Welcome to the 49th edition of the data engineering newsletter. This week's release is a new set of articles that focus on Netflix's designing better ML systems learnings, James Serra's take on centralized vs. decentralized ownership, Uber's containerizing Apache Hadoop, LinkedIn's journey from the daily dashboard to enterprise-grade data pipeline, Alibaba Cloud's CDC analysis with Apache Flink & Apache Iceberg, RudderStack's why its harder for engineers to support marketing, Uber's geospatial indexing adoption with Apache Pinot, Salesforce's data pipeline with Kotlin, Pinterest's near real-time indexing for Apache HBase, and Grab's processing ETL tasks with Ratchet.
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Netflix: Designing Better ML Systems - Learnings from Netflix
Netflix shares its design principles on building the recommender ML infrastructure. The article unbundles the three core parts of the orchestration engine from Netflix's
The user DAG code defines what needs to execute
The job scheduler defines how the code will execute
Compute infrastructure that defines where the code will execute
James Serra: Data Mesh - Centralized ownership vs. decentralized ownership
The data as a product is a robust design thought introduced from the data mesh principles. Yet, there is still some confusion around the feasibility of adopting the data mesh principles, mainly because of the lack of toolings.
The author raised some valid concerns & constraints on adopting the data mesh's decentralized ownership, and I tend to agree with a few of them. Are we collectively underestimating the complexity of the data engineering, or is that an idea ahead of time since the tooling is not ready? Nonetheless, it is great to see the Data Mesh principles pushing the boundaries of the data engineering toolings.
Uber: Containerizing Apache Hadoop Infrastructure at Uber
Uber writes about its experience on the instability of running a mutable infrastructure and the experience of adopting immutable containerized Apache Hadoop infrastructure. The implementation of pre-fetching the docker image to reduce the bootstrap failures, Kerberos integration, and the complexity analysis on adopting the internal service mesh vs. DNS solutions is an informative read.
LinkedIn: From daily dashboards to enterprise-grade data pipelines
The Daily Executive Dashboard (DED) dashboards contain critical growth, engagement, and success metrics that indicate the health of a company. LinkedIn writes an exciting blog that narrates its executive dashboard pipeline journey from the incubation of Microstrategy -> Teradata -> integration with LinkedIn's data infrastructure stack.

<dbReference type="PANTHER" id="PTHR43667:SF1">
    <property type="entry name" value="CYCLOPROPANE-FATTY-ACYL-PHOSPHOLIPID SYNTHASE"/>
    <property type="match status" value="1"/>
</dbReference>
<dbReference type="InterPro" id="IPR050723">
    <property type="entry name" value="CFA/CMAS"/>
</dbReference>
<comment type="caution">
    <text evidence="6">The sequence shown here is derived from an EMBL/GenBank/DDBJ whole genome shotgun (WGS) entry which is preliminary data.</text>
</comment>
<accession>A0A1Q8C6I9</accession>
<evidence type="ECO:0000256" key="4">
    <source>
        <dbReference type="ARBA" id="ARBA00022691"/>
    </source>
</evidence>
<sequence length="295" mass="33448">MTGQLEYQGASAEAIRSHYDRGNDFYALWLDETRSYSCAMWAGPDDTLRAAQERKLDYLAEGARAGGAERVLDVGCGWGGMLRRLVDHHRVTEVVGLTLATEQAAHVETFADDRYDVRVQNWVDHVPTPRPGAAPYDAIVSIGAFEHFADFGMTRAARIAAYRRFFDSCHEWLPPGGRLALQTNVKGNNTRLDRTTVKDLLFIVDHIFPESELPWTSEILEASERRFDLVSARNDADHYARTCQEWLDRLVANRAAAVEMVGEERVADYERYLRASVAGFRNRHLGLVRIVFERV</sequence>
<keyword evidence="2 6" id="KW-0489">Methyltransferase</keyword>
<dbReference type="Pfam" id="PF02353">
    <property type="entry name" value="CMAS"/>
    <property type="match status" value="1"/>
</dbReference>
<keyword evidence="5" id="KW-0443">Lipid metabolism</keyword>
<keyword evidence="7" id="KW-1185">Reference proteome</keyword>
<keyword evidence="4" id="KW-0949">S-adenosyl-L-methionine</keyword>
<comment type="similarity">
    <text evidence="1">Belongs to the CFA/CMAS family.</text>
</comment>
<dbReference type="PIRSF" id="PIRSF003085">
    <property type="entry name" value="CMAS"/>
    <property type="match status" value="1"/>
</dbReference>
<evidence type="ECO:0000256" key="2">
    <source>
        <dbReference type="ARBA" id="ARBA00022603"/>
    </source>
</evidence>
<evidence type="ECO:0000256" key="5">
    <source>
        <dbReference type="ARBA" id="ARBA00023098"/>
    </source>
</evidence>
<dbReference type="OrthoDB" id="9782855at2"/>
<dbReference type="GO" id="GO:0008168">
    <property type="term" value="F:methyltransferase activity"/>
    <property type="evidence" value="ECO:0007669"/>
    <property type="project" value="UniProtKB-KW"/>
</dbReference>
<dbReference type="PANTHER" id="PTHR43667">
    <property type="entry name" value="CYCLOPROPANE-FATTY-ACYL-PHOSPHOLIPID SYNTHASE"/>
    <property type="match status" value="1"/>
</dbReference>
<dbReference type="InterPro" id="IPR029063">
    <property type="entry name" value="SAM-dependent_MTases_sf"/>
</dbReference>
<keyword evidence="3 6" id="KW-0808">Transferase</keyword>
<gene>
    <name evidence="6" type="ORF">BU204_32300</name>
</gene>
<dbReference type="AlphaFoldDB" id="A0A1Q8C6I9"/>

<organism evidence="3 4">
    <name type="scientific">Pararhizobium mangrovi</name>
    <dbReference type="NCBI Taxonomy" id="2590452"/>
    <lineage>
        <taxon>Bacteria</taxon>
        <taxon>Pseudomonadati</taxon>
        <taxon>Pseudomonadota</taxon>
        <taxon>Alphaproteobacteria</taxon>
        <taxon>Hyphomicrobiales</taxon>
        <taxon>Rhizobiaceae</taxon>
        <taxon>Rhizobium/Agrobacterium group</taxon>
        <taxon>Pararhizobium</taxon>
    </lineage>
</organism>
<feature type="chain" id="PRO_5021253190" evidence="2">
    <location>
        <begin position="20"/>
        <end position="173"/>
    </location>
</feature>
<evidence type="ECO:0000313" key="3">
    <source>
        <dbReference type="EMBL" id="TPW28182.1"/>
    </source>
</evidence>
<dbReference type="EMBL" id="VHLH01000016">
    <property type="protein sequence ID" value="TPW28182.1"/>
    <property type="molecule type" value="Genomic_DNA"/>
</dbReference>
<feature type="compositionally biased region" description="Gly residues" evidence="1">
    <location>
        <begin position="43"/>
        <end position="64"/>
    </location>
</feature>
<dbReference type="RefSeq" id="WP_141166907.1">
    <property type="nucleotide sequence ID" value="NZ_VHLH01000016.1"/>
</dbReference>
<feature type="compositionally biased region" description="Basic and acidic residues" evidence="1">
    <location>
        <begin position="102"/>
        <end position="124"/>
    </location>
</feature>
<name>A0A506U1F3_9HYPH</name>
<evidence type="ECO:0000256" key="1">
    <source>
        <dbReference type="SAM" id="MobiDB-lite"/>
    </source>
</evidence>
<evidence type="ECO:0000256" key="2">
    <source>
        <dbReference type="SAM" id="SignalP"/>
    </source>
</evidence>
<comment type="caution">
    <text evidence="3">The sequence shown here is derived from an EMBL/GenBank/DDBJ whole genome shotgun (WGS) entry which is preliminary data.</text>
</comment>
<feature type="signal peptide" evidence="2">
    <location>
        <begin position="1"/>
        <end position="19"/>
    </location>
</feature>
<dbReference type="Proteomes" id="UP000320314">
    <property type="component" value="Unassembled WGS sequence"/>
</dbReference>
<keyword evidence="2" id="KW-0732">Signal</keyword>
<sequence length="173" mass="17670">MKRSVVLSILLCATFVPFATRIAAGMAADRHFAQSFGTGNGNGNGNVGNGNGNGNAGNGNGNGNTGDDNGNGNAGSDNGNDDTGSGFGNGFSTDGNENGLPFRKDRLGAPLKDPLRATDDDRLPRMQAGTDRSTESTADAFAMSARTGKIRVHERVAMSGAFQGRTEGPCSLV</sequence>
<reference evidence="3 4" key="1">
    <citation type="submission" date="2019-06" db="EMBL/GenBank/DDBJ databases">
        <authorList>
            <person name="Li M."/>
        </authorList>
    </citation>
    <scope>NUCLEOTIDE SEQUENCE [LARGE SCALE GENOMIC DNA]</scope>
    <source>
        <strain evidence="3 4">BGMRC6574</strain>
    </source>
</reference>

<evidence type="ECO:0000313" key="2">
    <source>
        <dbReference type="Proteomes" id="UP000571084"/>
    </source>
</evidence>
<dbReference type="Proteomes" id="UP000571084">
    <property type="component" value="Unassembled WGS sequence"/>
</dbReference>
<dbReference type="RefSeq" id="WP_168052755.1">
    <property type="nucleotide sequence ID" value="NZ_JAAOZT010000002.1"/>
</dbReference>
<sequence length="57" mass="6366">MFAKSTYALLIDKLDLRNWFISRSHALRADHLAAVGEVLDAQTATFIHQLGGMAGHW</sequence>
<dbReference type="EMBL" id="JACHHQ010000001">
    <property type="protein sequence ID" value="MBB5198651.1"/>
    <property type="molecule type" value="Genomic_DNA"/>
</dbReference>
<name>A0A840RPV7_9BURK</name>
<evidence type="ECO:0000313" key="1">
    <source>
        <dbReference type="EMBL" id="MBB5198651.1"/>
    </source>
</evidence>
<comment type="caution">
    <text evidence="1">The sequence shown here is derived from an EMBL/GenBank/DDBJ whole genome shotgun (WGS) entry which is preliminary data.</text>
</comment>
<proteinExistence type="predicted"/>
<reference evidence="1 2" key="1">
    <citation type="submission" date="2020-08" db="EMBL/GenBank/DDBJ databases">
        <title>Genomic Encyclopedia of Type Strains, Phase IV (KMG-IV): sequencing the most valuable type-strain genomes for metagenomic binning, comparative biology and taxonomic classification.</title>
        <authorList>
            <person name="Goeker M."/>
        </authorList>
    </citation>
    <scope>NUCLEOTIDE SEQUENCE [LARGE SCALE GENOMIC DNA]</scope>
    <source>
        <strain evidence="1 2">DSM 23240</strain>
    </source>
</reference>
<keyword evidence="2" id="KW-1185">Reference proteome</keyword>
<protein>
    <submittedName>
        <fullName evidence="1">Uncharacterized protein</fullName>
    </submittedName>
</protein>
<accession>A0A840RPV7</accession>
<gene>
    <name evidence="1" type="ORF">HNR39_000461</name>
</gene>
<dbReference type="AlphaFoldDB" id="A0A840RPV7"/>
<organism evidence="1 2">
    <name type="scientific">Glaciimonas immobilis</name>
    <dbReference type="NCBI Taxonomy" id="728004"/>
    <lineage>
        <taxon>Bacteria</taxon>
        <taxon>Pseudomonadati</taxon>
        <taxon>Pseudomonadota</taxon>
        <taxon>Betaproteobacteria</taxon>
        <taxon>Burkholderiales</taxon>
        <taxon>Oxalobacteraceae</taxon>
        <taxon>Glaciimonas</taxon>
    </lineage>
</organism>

Alibaba Cloud: How to Analyze CDC Data in Iceberg Data Lake Using Flink
The real-time analytics on the change data capture events are critical for business operations. The blog narrates the historical approach of analyzing the CDC events by various systems like HBase, Kudu, Hive incremental tables, Spark Delta, and narrates the reasoning to adopt Apache Iceberg + Flink solution.
Sponsored - RudderStack: Why It’s Hard for Engineering to Support Marketing
Engineers and marketers don’t [often] get along, and the tension between these teams isn't fabricated. It's based on conflicting approaches that naturally present alignment challenges. RudderStack writes a thoughtful analysis of the contentious relationship and hints at a solution.
Uber: ‘Orders Near You’ and User-Facing Analytics on Real-Time Geospatial Data
Uber writes about the criticality of real-time geospatial analytics for its business and how it uses Apache Pinot's geospatial indexing based on Uber's
H3 indexing system helped to solve some of the business cases for Uber Eats. The article narrates how Pinot's geospatial indexing support helped solve the scalability issue with the previous Cassandra-based solution, from 120 db calls to 1.
Salesforce: Building Data Pipelines Using Kotlin
Salesforce writes about its choice of adopting Kotlin for building the data pipeline. The null pointer safety, presence of the data classes to reduce the boilerplate codes, flexible branching expression, and the fact that it seamlessly integrates with java to utilize the java library ecosystems are some of the exciting features in Kotlin as a data pipeline language.
Pinterest: Building scalable near-real time indexing on HBase
The lack of seamless secondary indexing support is one of the design constraints of adopting Apache HBase. Pinterest writes about Ixia, its internal generic search interface on top of HBase to provide near-real-time secondary indexing support.
Grab: Processing ETL tasks with Ratchet
Grab writes about its Lending platform adoption of Ratchet library for performing data pipeline & ETL tasks in Go. It's exciting to see a couple of articles sharing their experience building data pipelines in Kotlin & Go, diverging from the usual Python, Java, or Scala.
Links are provided for informational purposes and do not imply endorsement. All views expressed in this newsletter are my own and do not represent current, former, or future employers' opinions.